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This one will be brief… I wanted to expand upon some thoughts I initially was going to post on Twitter, but felt would be better suited for long form.

Recently I had been giving some thought to this idea of admiration — not necessarily confined to famous people — but admiration of another person, infatuation even. We choose to interact with people on the basis of common interests, similar beliefs and values, and presumably because we also like the person. However that level of interaction can also exceed its limits, and that is what this post is about.

Recently I had been put into a few situations where I found myself interacting out of habit, not necessarily because I wanted to. I am a laid back person, and consider myself very nice. I don’t like to ignore people, or seem indifferent, I aim to please. However it took me a bit before realizing that I felt uncomfortable in my interactions with some folks, and that was because I felt like they had become too frequent, too much.

Interaction is really a two-way street. Especially in instances where you don’t know the person on a one-to-one, in person basis. Sometimes in our enthusiasm for another person, we don’t realize that we are not giving that person enough space. We don’t pause to consider how they might feel by us trying to talk to them all the time, especially if they’re not the person initiating conversation.

Even if the person likes  talking to you, or likes you as a person, it’s not personal. There are limits to whether any individual is going to want to engage. It feels kind of creepy when conversation and engagement is too much. Even if you don’t suspect the person doing this is crazy or insane, it’s just too much and so the interaction feels a bit… unhinged. It’s lopsided, it lacks a natural give and take — and at the end of the day we’re all just people. We put our pants on the same way, we all shit and eat (albeit some eat better than others).

I made this very mistake with a former mentor and perhaps in my own dealings with this, I finally have come to see his point of view. I’m not crazy, I would never  do anything to hurt anyone, I don’t have any mental illness. However, in my enthusiasm, I would try and extend DM conversations or fav his tweets once too much. And at the end of the day, no one wants to be overly flattered. No one, because it just feels like a violation of natural space (even if that space is digital).

If people start to feel uncomfortable, if conversation lacks that natural give and take, no mater how much someone might like you, appreciate you, or even want to mentor you — they’re going to move back or possible away entirely.

So as a parting thought, always be sure you consider the other persons point of view, despite your enthusiasm. That no reply isn’t personal, it may just be because they don’t like the nature of the interaction. No one is entitled to attention, everyone is entitled to respect. Part of that respect is to also respect another persons space and time.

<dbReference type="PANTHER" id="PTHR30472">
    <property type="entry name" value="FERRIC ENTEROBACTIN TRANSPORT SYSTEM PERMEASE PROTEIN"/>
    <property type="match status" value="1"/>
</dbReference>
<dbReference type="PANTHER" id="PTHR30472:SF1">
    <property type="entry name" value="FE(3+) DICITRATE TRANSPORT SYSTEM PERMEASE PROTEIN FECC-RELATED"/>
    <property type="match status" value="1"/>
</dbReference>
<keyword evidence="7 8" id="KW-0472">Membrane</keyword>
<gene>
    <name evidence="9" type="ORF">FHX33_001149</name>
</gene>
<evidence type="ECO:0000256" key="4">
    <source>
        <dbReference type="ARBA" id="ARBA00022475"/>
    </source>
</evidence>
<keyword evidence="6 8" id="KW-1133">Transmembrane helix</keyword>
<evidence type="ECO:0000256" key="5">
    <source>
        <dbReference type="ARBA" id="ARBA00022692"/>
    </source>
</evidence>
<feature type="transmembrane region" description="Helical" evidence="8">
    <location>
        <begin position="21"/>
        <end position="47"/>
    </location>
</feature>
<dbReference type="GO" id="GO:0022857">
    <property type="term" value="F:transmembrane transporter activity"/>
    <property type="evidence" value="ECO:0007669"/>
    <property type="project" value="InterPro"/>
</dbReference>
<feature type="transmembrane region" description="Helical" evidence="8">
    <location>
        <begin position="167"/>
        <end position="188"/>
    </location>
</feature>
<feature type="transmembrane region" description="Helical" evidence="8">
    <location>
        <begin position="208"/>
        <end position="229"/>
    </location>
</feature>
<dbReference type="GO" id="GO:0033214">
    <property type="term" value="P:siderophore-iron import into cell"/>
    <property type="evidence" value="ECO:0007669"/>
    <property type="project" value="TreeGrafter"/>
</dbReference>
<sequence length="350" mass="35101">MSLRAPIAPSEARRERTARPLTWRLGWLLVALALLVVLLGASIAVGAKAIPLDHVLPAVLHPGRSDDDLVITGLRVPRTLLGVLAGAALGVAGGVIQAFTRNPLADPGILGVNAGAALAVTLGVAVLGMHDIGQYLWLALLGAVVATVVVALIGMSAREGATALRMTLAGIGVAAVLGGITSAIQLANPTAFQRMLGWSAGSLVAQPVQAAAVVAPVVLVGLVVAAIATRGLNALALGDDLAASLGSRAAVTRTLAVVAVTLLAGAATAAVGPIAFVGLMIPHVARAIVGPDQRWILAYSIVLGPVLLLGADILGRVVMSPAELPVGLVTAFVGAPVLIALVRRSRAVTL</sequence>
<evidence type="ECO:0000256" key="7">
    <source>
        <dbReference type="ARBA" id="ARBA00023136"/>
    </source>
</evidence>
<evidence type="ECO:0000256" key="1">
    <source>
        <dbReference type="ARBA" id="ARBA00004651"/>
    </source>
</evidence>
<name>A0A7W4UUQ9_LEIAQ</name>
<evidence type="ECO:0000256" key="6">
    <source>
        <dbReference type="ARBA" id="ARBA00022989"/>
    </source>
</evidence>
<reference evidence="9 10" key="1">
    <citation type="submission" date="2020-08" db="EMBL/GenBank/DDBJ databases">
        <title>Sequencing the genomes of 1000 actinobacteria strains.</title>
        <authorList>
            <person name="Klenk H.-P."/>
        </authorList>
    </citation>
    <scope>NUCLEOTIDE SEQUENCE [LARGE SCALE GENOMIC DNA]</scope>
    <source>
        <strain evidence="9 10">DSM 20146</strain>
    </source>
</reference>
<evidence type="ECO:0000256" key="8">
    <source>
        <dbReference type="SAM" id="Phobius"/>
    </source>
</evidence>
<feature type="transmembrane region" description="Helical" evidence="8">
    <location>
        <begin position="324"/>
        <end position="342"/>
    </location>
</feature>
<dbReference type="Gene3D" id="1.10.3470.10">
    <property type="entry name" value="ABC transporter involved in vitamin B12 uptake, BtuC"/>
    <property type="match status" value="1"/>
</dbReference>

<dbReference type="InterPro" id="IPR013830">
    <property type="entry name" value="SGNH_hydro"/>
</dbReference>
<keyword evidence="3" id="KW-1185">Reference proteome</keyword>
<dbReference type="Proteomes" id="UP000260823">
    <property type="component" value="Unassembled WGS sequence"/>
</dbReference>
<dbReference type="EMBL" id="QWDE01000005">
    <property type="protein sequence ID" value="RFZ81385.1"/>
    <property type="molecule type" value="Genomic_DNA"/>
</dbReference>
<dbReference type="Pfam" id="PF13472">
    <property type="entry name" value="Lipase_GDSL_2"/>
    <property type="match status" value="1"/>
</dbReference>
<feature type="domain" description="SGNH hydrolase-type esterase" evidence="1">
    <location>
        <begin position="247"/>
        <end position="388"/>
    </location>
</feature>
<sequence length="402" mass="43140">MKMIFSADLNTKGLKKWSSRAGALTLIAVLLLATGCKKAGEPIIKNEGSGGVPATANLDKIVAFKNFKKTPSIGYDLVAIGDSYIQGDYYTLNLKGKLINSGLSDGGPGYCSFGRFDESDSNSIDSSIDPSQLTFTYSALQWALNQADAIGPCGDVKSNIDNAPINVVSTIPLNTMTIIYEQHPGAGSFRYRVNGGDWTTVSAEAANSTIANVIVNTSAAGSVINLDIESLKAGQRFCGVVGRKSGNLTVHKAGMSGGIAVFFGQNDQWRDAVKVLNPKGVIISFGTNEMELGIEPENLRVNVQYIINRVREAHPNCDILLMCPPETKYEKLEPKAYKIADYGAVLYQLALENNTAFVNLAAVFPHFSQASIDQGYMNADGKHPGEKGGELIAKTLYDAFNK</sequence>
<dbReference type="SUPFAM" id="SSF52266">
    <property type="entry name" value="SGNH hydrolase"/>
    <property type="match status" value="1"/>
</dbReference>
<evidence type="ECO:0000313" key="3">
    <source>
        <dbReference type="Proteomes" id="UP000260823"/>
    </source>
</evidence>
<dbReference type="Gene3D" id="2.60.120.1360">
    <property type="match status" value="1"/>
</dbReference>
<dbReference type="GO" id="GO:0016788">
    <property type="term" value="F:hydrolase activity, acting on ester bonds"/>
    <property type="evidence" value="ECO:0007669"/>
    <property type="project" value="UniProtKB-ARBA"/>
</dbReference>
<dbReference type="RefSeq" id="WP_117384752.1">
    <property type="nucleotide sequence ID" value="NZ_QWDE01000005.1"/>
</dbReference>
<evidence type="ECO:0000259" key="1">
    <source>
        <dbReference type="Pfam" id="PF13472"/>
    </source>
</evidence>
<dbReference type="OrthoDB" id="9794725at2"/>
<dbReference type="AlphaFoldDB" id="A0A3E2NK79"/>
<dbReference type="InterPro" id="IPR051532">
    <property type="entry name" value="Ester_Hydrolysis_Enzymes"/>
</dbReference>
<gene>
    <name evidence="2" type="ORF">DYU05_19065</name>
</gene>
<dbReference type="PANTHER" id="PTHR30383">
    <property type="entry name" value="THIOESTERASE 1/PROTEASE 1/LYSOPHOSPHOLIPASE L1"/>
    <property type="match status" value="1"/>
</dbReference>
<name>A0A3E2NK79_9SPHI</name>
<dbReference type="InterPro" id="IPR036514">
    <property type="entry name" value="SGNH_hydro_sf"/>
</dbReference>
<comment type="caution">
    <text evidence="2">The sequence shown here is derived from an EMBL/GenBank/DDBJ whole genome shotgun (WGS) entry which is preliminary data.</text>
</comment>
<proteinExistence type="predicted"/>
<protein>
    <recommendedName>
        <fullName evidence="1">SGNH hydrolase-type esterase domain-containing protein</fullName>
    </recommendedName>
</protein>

Is Your Internship Exploitative Or Not?

Recently I have been trying to make a career change within the entertainment industry. I came up in production, worked in festivals and even associate produced a short web series with a proper budget and distribution deal. However, my passion has always been on the development side of the industry; writing, providing coverage, assisting with research and feedback on submitted materials. In order to get work in this field, I needed to add some experience on this side of the business to my resume. So at 27, I found myself looking for an internship for a couple days a week to add to my resume before relocating to LA in January (the mecca of development work, and the industry in general).

What I found was that per usual, despite many lawsuits and moral debates about paying interns, most positions were still unpaid or for a small stipend. This post is not a debate about paid or unpaid internships. My first few gigs in production were also unpaid, and this industry is not going to change from that model as most people paid their dues by not being paid anything. Is that wrong? Sure, but it’s not the hill you want to die on if you plan on making a lasting career in this business.

This post is about the substance of internships, and whether you are being exploited or actually gaining something from your experience. A lot of postings are deliberately vague. In other instances, you are promised several possibilities that don’t actually exist. More often than not, you will feel unsure as to whether or not you’re even being exploited — that you’re just a typical intern doing typical intern duties. I want to make a few distinctions about all of these things in order to help people avoid exploitative situations. While it goes without saying that not all internships are created equal, this point is often overlooked in assessing the quality of individual programs.